AUSTIN (KXAN) — This past July saw a sad milestone — 1,000 children have reportedly died inside of a hot car since 1990, according to the nonprofit Kids and Car Safety.

“Those are just the cases we’re able to document,” said Kids and Car Safety Director Amber Rollins. “Education and awareness of these tragedies are at an all-time high, and yet the number of children dying continues to trend upward.”

For more than 20 years, Kids and Car Safety has been trying to pass the Hot Cars Act, a national law that would require automakers to install detection technology in all new vehicles.

“So a system that can actually use radar, lidar, motion-sensing technology to detect a living breathing being and let someone know they’re in danger,” Rollins explained.

What is people detection technology?

Israeli-based Vayyar Imaging is one manufacturer of the technology. They developed their tech, which fits on a square piece of metal the size of a business card, to detect breast cancer. It uses a radar array made of tiny antennae to analyze an area, like a car, for people and objects.

Vayyar’s head of automotive Ian Podkamien said it can also detect the position people are in while inside the car. The radar system is able to visualize movement as well, using a bunch of dots on a screen.

“The points resemble a human body. Head, torso, legs. When he leans forward, you see that it actually follows his shape,” Podkamien said.

One of the advantages of the product, Podkamien said, is it affords privacy to people in the vehicle in a way a bunch of cameras wouldn’t.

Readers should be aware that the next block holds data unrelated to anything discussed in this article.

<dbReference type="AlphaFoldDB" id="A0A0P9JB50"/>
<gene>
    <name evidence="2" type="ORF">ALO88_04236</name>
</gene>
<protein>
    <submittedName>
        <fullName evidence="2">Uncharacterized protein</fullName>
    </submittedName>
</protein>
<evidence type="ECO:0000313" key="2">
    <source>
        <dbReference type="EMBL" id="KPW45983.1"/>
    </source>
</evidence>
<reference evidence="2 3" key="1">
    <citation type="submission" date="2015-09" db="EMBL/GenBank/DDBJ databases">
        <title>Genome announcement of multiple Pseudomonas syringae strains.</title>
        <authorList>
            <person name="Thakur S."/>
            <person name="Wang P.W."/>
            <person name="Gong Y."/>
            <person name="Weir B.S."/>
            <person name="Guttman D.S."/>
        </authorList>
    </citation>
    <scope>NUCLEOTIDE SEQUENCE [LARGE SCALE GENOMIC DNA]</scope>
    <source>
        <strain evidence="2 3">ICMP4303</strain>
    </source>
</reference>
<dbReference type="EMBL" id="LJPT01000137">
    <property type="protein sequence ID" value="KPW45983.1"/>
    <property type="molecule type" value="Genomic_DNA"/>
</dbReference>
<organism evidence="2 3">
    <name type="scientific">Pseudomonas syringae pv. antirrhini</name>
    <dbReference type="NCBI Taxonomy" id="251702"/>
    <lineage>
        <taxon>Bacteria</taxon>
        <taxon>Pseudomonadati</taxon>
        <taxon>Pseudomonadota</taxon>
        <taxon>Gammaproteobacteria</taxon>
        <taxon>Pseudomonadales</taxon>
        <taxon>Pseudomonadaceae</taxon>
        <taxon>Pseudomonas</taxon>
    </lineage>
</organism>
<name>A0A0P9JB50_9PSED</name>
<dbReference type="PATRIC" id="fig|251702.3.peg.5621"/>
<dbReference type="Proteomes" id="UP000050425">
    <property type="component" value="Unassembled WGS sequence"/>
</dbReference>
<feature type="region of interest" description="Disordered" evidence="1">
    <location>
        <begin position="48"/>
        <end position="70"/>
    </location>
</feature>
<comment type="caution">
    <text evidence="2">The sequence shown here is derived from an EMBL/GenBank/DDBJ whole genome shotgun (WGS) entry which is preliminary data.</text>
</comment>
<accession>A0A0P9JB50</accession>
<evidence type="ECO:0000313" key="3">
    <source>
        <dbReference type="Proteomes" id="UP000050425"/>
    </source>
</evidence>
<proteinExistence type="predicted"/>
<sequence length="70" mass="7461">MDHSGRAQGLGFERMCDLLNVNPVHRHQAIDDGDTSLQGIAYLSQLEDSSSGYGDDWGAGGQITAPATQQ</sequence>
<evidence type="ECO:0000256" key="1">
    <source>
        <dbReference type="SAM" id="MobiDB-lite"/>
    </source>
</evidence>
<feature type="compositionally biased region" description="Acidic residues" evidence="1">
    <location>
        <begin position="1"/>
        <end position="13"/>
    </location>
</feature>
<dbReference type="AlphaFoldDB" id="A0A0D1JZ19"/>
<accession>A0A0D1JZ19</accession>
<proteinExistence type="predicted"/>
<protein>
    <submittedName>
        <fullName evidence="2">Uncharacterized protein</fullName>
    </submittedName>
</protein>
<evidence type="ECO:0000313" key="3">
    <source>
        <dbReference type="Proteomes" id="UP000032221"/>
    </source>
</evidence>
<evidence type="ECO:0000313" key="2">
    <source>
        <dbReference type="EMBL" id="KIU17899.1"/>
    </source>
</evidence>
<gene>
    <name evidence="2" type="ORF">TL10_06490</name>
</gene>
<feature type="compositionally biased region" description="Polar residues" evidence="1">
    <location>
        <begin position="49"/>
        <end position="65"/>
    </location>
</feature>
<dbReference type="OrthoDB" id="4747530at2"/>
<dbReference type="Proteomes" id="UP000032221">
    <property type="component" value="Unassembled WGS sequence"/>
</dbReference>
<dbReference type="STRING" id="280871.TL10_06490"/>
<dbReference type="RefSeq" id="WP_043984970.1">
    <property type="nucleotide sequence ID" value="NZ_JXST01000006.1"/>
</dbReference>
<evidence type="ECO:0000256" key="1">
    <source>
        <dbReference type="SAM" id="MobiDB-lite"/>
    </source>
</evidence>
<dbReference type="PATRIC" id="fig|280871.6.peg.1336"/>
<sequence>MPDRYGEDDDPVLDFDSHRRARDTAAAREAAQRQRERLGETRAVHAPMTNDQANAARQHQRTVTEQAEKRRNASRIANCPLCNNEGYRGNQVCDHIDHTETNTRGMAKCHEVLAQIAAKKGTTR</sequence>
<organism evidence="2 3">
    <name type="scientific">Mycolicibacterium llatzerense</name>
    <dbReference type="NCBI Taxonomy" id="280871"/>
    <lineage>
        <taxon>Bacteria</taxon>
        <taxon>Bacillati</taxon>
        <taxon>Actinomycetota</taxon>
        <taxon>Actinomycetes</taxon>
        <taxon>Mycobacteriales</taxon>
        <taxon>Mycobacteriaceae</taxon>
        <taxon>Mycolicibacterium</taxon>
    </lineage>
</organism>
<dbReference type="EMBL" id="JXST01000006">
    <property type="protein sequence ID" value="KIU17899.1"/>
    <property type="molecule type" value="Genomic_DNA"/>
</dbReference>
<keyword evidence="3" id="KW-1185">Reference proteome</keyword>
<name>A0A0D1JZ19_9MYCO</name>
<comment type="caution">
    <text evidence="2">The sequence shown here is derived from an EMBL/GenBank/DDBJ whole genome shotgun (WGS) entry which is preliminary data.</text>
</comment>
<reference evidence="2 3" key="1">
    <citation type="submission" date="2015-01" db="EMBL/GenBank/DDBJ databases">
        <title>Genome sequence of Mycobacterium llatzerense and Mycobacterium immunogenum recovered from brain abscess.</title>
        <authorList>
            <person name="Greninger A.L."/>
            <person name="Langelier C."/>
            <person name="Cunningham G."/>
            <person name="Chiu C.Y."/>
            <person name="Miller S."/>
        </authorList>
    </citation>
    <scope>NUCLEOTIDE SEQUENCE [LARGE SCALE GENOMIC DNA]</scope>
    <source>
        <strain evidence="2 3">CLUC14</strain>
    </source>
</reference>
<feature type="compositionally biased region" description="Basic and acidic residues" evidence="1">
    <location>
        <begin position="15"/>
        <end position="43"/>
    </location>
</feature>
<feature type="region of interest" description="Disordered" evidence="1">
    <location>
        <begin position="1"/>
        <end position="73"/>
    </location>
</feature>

“It’s imaging without visualization. You (don’t) see any face there. The granularity (is) high enough to tell difference between infants and adults. You have enough information, without visualization,” he said.

Some automakers, like Kia and Hundai, are already including detection technology in new models, and Podkamien said Vayyar is speaking with automakers about installing their radar system in new vehicles.

Other options for detecting children in hot cars

Other automakers are taking a different approach. Dings and notifications reminding drivers they opened the back door at some point during their trip.

“The problem with that technology,” Rollins said, “is that it will not protect the 26% of children who die in hot cars and got in on their own and became trapped.”

It could easily become ignored, she said.

“If you put a Cheeto on your backseat and you open the back door to put it there, you’re going to get a reminder. If you hear it all the time and not when you need it, it becomes another alarm we ignore when our cars get turned on and turned off,” she said.

Texas leads the nation in hot car deaths

The first death of a child in a hot car this year occurred in April in Tomball, Texas. 144 children have died in the state since 1990, by far the most in the country. On average, 39 children die each year after being left in a hot car.

According to Rollins, instances when kids are left in cars aren’t always intentional. 55% of children who died were unknowingly left in a vehicle and 26% got into the vehicle without their parents’ knowledge. Only 14% were left in a vehicle intentionally. Rollins says these accidents are why detection technology is needed.

Trying to pass the Hot Cars Act

There have been several attempts over the years to pass the Hot Cars Act. The U.S. House of Representatives passed a version of the Act in 2017, 2019 and earlier this year. The Senate crushed the Act in 2017 and 2019. The Senate has supported notification technology in the past. The 2021 Senate Infrastructure Bill, which passed last week, does not include a version of the Hot Cars Act.